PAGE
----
In Memory: Continuum Sculptor Larry Anderson
The Purdue Veterinary Medicine family is saddened to learn of the passing last fall of sculptor Larry Anderson, of Bonney Lake, Wash., who created the iconic “Continuum” sculpture along Harrison Street in front of Lynn Hall. He was 78.
Mr. Anderson created the design for Continuum as part of a contest held by the College of Veterinary Medicine in conjunction with the opening of the new addition to Lynn Hall in the mid-1990s. At the time, he was well known as a Pacific Northwest sculptor who had created a number of beloved works, including one that was installed to mark the 100th anniversary of the Washington State University College of Veterinary Medicine. Out of numerous artists who were contacted about the Purdue Veterinary Medicine sculpture contest, Mr. Anderson was one of two finalists, and Continuum was the unanimous favorite. The work was commissioned and in 2000, it was installed and officially dedicated. Mr. Anderson and his family joined dozens of Purdue Veterinary Medicine alumni, friends, and special guests for the dedication ceremony.
Mr. Anderson earned his undergraduate degree in education at Central Washington University before pursuing graduate study in art at the Academy of Fine Art in Vienna, Austria in 1965 and at the University of Washington in 1966. He then completed a Master of Fine Art in painting at the Cranbrook Art Academy in Bloomfield Hills, Mich., in 1968. He worked as an art teacher in Tacoma, Wash., before launching his career as a sculptor.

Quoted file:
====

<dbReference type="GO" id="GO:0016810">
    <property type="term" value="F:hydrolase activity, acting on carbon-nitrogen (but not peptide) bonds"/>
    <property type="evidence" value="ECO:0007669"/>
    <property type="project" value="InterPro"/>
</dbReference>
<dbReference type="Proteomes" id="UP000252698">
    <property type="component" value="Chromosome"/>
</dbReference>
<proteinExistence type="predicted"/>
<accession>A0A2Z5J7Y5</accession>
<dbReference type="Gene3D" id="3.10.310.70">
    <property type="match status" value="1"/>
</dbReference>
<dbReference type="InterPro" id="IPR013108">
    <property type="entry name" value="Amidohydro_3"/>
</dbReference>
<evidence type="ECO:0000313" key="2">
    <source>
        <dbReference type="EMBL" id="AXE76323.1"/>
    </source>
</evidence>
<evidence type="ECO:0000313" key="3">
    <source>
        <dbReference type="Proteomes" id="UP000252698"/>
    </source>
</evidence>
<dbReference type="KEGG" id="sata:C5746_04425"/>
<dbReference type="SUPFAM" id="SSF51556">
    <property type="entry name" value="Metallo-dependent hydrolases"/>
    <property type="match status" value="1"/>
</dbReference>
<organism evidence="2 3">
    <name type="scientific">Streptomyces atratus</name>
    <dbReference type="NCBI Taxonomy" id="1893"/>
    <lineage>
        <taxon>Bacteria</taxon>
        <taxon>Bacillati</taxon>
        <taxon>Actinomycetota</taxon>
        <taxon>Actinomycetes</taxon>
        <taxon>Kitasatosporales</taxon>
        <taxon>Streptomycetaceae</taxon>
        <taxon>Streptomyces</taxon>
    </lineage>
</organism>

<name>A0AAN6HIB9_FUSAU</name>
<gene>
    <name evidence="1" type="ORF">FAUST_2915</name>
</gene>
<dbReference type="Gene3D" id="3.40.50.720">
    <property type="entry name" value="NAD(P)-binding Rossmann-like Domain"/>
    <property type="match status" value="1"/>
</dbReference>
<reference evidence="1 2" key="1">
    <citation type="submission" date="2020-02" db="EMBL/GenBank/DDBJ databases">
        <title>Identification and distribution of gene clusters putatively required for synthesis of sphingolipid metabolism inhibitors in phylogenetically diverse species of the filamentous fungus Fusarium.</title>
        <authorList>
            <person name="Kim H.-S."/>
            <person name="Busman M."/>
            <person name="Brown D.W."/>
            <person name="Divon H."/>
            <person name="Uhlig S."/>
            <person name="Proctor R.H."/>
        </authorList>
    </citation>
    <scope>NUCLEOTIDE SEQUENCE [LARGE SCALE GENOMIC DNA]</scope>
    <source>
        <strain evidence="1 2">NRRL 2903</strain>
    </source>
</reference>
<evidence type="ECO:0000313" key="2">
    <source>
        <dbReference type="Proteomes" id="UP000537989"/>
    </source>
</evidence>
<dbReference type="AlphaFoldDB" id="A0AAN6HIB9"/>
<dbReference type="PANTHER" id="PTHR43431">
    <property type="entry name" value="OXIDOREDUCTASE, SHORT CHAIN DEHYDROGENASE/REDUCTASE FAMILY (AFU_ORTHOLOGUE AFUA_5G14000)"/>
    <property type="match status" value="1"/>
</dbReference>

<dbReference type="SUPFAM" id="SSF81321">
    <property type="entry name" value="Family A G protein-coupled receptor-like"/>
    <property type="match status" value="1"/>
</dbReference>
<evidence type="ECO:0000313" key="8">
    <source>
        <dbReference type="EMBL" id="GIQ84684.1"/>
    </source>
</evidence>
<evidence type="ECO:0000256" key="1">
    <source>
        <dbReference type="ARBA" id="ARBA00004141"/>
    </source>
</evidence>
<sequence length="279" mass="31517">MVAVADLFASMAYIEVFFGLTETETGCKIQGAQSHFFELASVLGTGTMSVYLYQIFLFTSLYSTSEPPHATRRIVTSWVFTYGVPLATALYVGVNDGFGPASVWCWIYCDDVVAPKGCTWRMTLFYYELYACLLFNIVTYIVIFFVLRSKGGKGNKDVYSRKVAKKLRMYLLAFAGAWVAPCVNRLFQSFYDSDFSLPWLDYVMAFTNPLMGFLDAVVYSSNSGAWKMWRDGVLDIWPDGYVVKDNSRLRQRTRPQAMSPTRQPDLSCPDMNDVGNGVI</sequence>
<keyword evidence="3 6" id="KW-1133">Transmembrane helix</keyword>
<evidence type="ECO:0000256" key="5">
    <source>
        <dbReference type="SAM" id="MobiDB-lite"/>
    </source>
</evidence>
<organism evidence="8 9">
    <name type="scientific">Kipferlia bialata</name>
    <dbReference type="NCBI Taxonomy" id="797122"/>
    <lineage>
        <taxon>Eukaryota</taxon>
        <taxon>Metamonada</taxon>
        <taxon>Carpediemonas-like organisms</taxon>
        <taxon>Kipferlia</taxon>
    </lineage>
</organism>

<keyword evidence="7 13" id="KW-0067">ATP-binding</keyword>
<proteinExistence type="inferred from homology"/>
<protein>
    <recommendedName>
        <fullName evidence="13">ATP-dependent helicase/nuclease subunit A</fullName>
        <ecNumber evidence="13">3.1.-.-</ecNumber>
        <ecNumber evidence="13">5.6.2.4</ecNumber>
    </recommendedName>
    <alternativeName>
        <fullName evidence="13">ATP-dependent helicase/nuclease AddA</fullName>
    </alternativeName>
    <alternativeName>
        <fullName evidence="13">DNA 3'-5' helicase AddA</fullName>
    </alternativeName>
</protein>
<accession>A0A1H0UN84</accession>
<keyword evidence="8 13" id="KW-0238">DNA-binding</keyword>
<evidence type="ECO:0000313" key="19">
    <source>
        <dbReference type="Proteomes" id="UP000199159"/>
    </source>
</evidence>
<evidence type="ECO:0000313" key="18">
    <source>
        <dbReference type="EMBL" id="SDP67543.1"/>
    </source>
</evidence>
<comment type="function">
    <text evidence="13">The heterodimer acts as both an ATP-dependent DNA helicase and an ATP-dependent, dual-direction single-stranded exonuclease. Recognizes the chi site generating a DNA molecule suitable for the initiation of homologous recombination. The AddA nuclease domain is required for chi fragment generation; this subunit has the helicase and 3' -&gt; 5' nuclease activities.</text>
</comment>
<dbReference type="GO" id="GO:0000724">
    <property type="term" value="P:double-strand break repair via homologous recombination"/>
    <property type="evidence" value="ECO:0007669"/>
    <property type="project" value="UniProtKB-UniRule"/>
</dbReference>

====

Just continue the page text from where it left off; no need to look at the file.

Mr. Anderson’s first major works were commissioned by the City of Tacoma, which became home to many of his public sculptures, but he also completed several other major works across the U.S. In addition to Continuum, he sculpted “Springfield’s Lincoln”, an ensemble of statues of Abe and Mary Lincoln and two of their boys in Springfield, Ill. (2004); and “Directions” at the Experimental Aircraft Association (EAA) Museum in Oshkosh, Wis. (1995). His many bronze sculptures, over 70 in all, comprise a stunning legacy of full-size figures and portrait busts. He also completed numerous paintings and drawings, including both realistic and abstract expressionist works.
Mr. Anderson passed away October 18 after a long illness. He is remembered as a caring and passionate artist, with a masterful flair for stunning detail in his sculptures, coupled with an engaging personality with which he quickly won the support and admiration of any and all who had the privilege of being involved with his artwork. Thankfully, he left a compelling legacy at Purdue in Continuum, which will keep alive the memory of an artist who was all together warm-hearted, humble, and remarkable.
Click here to view a story about his passing that was published in The News Tribune of Tacoma. Click here to view a complete obituary.
Writer(s): Kevin Doerr | email@example.com